Fox Irving’s art is shaped by the liminal, precarious identity they inhabit as queer/femme/working class. They ask: what keeps people in place, what affords fluidity, and what kinds of assembly can be transformative? With a playful, D.I.Y approach informed by activist strategies and centering collaboration, Fox investigates how art can be used by marginalised communities that they are part of as a tool of empowerment. Eva Peskin’s projects are always collaborative and span many disciplines including performance, pedagogy, and social practice. In any medium, her work illuminates questions of value, care, understanding, and power: Where are we and what has happened here? How do we know what we know? What motivates and sustains our care as we make the world we want to live in, together?
Fox and Eva began an artistic collaboration in 2018, inspired by their mutual investments in practices of care, intuition, and assembly. Facilitation of the workshop will be informed by Fox’s background as a mental health nurse and Eva’s background as a teacher.
For questions about this DIY, please contact the artist.
Banner image credit:
Image credit: the artists
Professional development projects – BY artists FOR artists – across the UK.
Parading for the right to be unfixed, letting surfaces slip and slide, transgressing horizons, bodies, identities and worldsRead more
A residential workshop for multi-racial performance people on an island in the English Channel.Read more
Two day experiment at performance production by shy people and performance writing by bad spellers.Read more
Learn to build and program wearable sensors for use in sound based live art.Read more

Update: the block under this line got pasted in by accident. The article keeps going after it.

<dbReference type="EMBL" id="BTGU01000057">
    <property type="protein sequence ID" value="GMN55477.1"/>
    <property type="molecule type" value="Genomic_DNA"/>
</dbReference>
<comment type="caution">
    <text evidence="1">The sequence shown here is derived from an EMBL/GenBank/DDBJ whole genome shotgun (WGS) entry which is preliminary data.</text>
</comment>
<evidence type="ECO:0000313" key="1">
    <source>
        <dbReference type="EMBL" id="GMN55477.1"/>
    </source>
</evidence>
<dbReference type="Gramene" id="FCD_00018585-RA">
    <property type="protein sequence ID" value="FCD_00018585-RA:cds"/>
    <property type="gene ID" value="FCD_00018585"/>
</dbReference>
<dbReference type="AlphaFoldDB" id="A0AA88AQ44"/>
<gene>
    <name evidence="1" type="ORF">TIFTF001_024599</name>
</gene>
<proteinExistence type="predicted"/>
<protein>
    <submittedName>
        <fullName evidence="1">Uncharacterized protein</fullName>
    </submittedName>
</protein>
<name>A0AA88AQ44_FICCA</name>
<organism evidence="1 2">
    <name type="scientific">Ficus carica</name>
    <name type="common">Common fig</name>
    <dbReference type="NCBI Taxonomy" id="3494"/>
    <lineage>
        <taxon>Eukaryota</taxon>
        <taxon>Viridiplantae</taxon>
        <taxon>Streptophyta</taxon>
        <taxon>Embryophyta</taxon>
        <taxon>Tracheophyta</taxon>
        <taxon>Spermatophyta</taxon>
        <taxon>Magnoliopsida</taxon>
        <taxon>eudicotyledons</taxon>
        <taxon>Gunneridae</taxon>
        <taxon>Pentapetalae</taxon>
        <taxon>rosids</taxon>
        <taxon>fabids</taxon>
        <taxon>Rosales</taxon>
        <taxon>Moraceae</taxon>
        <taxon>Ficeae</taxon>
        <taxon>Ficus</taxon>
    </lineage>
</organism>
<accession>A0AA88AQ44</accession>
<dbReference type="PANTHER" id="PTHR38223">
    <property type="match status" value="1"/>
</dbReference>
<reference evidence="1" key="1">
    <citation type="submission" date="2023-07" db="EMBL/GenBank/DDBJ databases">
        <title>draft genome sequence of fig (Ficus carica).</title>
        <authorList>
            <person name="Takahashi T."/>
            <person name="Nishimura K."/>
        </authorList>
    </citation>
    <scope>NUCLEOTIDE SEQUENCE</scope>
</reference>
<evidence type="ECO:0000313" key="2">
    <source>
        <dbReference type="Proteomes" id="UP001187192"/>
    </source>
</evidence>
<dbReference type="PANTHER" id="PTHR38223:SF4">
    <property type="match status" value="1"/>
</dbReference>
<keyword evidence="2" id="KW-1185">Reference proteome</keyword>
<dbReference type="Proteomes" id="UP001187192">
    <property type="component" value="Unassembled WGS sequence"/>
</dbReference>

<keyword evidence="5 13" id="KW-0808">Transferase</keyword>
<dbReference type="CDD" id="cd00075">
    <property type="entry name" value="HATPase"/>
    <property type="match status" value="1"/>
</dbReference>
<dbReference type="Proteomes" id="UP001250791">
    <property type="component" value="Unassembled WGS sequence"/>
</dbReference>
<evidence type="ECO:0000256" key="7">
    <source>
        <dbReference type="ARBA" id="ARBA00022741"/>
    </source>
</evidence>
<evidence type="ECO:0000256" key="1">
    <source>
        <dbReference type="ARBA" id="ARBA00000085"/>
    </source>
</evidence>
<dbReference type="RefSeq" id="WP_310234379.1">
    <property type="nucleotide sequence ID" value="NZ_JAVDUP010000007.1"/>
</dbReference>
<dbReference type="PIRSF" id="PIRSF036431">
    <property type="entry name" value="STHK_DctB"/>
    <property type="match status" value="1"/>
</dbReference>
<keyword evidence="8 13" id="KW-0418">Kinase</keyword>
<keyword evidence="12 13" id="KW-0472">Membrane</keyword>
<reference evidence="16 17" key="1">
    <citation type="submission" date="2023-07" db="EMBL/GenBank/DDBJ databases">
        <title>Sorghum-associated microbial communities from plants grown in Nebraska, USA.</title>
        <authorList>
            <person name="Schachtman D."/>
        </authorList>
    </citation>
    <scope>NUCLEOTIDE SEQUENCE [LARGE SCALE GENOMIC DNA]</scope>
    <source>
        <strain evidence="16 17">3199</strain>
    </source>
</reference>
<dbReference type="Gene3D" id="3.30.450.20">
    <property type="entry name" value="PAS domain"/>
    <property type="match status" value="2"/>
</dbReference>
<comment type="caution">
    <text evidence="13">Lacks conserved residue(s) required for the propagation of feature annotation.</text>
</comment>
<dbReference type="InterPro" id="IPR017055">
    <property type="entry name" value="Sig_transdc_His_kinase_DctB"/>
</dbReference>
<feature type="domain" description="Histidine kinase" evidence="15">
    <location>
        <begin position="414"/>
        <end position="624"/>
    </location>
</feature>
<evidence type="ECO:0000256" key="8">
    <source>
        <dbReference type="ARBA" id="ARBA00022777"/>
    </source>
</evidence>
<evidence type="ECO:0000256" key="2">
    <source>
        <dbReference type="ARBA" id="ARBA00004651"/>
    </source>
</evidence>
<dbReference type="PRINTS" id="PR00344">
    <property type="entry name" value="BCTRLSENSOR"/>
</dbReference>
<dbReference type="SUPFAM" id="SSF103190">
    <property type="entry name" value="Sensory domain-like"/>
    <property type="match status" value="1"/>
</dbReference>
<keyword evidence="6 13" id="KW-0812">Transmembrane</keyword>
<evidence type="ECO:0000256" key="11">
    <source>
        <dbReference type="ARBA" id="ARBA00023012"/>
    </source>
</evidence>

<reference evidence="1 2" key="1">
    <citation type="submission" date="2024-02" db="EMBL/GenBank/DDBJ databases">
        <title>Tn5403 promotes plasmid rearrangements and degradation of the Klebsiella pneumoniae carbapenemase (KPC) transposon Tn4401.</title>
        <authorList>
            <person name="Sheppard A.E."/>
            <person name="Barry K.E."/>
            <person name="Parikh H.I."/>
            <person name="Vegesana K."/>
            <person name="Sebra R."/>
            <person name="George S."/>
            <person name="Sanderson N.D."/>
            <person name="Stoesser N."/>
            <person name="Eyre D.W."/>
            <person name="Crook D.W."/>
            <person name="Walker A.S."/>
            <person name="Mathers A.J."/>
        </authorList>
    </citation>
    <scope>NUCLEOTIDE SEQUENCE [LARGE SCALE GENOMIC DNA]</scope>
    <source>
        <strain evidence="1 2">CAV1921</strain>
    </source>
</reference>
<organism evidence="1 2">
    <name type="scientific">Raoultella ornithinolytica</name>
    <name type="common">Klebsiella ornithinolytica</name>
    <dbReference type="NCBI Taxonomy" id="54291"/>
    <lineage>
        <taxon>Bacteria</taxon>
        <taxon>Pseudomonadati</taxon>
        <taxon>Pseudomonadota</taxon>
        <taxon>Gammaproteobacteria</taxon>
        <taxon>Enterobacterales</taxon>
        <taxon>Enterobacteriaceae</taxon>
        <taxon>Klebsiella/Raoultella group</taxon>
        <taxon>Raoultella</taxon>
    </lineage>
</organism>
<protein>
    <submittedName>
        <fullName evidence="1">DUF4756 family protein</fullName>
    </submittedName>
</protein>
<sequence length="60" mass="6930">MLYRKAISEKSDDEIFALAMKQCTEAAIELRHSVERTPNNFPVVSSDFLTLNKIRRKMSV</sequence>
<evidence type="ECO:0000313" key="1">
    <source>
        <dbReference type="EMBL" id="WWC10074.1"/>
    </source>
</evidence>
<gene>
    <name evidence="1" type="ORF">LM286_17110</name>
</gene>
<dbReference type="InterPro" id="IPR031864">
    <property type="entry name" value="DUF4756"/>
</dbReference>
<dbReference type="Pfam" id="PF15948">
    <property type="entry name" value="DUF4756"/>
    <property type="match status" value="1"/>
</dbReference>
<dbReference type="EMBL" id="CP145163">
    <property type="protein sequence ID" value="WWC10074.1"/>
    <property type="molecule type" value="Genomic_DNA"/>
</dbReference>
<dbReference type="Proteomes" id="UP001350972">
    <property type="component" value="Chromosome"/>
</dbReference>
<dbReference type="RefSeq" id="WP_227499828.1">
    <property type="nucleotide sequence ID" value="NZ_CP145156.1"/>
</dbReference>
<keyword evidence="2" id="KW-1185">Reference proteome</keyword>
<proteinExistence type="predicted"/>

A playfully theatrical DIY for trans, intersex, non-binary and genderqueer artists exploring notions of realness through the desires of a wooden puppet to be “a real boy”.Read more
Writing down and getting someone else to perform performances that can not or should not be written down and given to someone else to perform.Read more
Un-straightening, leaking and oozing towards queer entanglement, through an embodied practice of sweating.Read more
A weekend of intercultural grocery shopping, culinary adventures and sharing stories about ingredients, journeys, migration, nationality and material culture.Read more
Creating a connection practice based on karaoke and daydreaming and oversharing and shared chipsRead more
3 day immersive workshop, exploring the body, ancestral memory and the land. To liberate creative actions towards a Decolonised Future.Read more
Are you feeling fed up and pissed off? Are you confused and overwhelmed? Are you isolated and unfulfilled? Are you ready to welcome ART into your life? THE CULT WELCOMES YOU.Read more
Reimagining Scale, Ambition and Access for Monsters in Performance, through the lens of Feminist Sci-FiRead more
Between climate breakdown, austerity and Brexit, the UK is facing its greatest political crisis in decades. What place is there for artists within the UK’s political institutions?Read more
Pack your cases, ready to embark on a Dark Romance of the ageing self, Exploring, releasing and adoring the inner GILFRead more
exploring notions of ‘tripping’ and ‘tipping points’ through the lens of the ‘architect-walker’Read more
An acoustic investigation of the Suffolk coast for composers and sonic artistsRead more